Last week's twin terror attacks in Brussels, which have claimed the lives of at least 35 victims and injured more than 300 from 40 nationalities, has deepened convictions that Europe has become a battleground in the war against extremists.
The challenge for European officials and intelligence agencies is that the enemy is not foreign. It's not an enemy that resides in faraway Raqqa but in the heart of EU capitals. It's an enemy from within; born and raised in mostly impoverished and closed neighbourhoods, such as Brussels' notorious Molenbeek. And while Daesh (the self-proclaimed Islamic State of Iraq and the Levant) is being defeated in Syria and Iraq, the organisation's tentacles are now reaching the heart of the old continent.
Detailed operational information about the perpetrators of last week's suicide bombings remains sketchy, but it is now clear that the attacks are linked to last November's deadly Paris massacres. All of those involved, most of them second generation Belgian nationals, had been in Syria where they were trained and indoctrinated. Fears of other European cells getting ready to strike are real and the heightened security alert now extends from London to Berlin and from Madrid to Rome.
The debate is heating up over grave intelligence failures by Belgian authorities and European security agencies. Most of those involved had been arrested before or were on a terror watch list. One terrorist suspect was handed over by Turkey to the Dutch last July and was later released. At least two were interrogated by French and Belgian police in the aftermath of the Paris bombings but were allowed to go.
It is ironic that while Daesh has been losing ground in Syria and Iraq, its terror network is expanding in Europe. With few exceptions, the majority of extremists in Europe are natives who had fought in Syria and Iraq and who managed to return to the continent. About 1,600 European extremists are said to have made their way back. As Daesh loses territory, its adherents are striking soft targets in Europe and elsewhere. A few days after the Brussels attacks, a suicide bomber blew himself up in a football stadium near Baghdad, killing over 40 people, mostly teenagers. While the carnage received little publicity in the western press, it is evident that the operation coincided with latest Iraqi army advances near Mosul.
Special US operations in Syria have weakened the command and control structure of the militant organisation. Last Friday US Defence Secretary Ashton Carter announced that a qualitative strike had taken out a number of Daesh leaders including the second man in the group's hierarchy. And on Sunday the Damascus regime announced that it had liberated the ancient city of Palmyra from Daesh. Syrian Kurdish fighters managed to push the militant fighters out of key regions in northern and eastern Syria as well.
A political deal in Syria will focus efforts to conquer Raqqa and rid most of the country of Daesh fighters. While much more difficult, the liberation of Mosul will effectively end the terrorist organisation's presence in Iraq as well. But it is too early to say that the war against Daesh has been won. But while Daesh's strength in the Middle East is diminishing, its worldwide threat continues to rise. The challenge for Europe is different from that of Syria and Iraq. In these countries an equitable political settlement that will satisfy ethnic and sectarian groups will certainly contain and reduce the threat of religious militancy. The major political players in Iraq now realise that and are pushing for a new deal that will bring the country's Sunnis back into the political fold.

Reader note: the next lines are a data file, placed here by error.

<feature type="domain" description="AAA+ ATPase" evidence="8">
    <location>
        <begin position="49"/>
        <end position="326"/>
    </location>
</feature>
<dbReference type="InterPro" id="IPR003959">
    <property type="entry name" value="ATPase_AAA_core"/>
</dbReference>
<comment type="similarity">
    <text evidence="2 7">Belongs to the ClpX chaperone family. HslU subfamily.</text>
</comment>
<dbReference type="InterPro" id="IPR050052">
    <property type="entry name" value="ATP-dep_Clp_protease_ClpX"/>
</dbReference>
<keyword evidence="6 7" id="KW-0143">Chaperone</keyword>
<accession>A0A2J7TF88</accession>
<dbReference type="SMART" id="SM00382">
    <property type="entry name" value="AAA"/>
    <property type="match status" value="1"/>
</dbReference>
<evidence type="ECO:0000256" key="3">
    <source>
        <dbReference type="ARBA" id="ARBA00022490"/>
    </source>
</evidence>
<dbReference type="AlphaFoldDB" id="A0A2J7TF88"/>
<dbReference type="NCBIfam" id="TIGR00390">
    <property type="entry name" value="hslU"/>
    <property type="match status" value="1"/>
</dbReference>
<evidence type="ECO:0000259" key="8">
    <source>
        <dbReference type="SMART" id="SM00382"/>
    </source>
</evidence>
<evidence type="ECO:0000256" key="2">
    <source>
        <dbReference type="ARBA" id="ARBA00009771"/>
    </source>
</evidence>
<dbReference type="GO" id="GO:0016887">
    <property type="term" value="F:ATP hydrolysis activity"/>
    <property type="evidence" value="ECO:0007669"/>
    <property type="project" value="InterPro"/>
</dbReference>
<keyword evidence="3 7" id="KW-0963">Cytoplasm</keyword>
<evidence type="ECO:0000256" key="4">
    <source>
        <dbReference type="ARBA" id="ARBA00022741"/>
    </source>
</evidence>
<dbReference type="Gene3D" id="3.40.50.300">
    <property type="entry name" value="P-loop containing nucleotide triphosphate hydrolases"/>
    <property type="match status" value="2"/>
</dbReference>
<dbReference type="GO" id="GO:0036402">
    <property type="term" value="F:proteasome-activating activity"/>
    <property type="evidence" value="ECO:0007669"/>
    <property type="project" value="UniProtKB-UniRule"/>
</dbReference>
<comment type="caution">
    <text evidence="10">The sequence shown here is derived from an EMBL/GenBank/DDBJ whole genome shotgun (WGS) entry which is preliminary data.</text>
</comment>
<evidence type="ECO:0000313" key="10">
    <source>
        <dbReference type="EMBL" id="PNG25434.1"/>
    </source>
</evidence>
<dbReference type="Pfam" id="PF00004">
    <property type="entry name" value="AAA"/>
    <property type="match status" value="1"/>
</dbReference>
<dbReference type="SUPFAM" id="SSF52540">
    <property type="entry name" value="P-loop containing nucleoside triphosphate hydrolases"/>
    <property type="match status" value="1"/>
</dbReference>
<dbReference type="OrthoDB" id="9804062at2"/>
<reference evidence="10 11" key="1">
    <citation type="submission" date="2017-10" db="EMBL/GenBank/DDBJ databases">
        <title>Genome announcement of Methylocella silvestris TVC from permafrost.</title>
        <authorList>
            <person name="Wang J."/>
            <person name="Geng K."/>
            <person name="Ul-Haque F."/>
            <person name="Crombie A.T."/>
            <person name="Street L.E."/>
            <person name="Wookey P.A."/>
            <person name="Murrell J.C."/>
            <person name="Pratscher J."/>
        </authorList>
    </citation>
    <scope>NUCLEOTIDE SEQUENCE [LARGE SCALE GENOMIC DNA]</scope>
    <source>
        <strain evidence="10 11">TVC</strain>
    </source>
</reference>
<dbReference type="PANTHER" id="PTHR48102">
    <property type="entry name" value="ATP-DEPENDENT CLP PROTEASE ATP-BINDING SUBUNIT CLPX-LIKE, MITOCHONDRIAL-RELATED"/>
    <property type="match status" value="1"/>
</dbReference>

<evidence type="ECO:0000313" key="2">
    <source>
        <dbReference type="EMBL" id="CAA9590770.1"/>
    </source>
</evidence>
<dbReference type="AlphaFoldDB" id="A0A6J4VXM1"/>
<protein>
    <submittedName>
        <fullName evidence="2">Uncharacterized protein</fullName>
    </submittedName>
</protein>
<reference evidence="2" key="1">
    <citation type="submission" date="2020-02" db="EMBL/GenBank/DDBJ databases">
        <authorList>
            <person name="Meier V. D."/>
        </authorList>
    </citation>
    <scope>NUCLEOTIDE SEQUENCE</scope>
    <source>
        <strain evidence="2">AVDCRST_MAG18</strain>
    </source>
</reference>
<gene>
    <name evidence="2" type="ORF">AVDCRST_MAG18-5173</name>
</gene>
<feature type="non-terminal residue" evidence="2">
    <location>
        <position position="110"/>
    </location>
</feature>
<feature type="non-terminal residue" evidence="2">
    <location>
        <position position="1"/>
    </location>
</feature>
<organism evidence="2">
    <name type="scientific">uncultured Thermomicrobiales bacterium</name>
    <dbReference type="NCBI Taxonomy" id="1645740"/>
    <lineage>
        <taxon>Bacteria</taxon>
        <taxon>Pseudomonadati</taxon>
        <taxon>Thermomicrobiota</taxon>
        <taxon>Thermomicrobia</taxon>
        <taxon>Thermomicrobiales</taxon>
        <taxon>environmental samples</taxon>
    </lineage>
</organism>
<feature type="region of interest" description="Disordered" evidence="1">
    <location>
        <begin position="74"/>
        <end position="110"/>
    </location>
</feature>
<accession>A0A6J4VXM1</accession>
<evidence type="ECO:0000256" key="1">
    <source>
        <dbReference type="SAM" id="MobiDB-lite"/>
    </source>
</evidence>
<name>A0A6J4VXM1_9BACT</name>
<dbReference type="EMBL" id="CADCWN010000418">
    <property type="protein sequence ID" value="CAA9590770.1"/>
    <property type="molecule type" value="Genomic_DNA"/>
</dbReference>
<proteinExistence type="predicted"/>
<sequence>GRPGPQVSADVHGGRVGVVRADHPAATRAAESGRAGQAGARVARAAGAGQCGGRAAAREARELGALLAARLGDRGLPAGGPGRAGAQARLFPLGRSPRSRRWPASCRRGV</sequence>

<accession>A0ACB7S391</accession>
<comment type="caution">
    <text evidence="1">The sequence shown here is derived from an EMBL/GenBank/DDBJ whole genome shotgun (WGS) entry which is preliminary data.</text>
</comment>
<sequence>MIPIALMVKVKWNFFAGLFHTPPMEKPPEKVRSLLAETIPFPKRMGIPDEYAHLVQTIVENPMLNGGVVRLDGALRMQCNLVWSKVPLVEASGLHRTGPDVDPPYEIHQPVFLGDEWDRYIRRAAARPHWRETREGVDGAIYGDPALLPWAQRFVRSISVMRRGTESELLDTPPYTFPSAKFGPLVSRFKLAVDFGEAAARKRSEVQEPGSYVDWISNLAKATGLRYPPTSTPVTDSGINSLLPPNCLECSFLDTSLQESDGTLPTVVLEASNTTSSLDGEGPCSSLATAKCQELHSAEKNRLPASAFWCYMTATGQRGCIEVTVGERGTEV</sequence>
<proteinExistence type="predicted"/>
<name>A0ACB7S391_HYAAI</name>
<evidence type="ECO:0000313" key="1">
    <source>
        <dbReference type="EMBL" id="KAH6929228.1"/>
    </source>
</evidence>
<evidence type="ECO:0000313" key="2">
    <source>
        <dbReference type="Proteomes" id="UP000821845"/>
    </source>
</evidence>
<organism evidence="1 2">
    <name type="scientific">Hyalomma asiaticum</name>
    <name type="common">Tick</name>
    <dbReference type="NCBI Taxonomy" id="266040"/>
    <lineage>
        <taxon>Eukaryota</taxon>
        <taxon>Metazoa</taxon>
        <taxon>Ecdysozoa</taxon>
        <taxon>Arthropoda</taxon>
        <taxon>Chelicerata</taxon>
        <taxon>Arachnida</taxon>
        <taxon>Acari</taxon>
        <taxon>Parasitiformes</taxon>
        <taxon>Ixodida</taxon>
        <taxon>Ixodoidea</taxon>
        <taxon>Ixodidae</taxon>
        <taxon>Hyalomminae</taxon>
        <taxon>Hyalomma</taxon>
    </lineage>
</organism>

Both the US and Russia have reached an understanding over Syria and for the first time in five years there is hope that the regime and the opposition will find common ground to salvage the country and launch a new political process. But while these developments could eventually undermine Daesh's physical presence, the challenge for the region lies in addressing core issues behind the radicalisation of Muslim youth. An ideological counter-logic will have to emerge to restore Islam's image as a universal message of peace, diversity and coexistence. This must be accompanied by genuine initiatives for political, economic and social reforms.
The situation in Europe and the West in general, is different. Much has been said and written about the challenge of integration and/or assimilation by European Muslim communities, as opposed to Muslims in Canada and the US. Belgium and France present a complex case study of the utter failure by both governments and community leaders to create an environment where second generation European Muslims could have a sense of belonging, identity and loyalty to their host countries. Muslim ghetto neighbourhoods in Paris and Brussels will continue to be a breeding ground for violence and radicalism. Those young men returning from Syria and Iraq will present a real and present danger to European societies for some time to come. The backlash will come in the form of the rise of the nationalist right in future elections. European leaders must confront such challenges if universal cultural and political values are to survive.
It is not enough for Europe to bolster security cooperation and strengthen intelligence gathering mechanisms in order to preempt future terrorist attacks. Europe, now home to millions of Muslims, must address the socio-economic realities of its own minorities. Those thousands of young European Muslims who have joined Daesh proved to be the most radical and uncompromising. Sooner or later, Europe must address the root cause of the radicalisation of its own citizens.
By Osama Al Sharif
Osama Al Sharif is a journalist and political commentator based in Amman.
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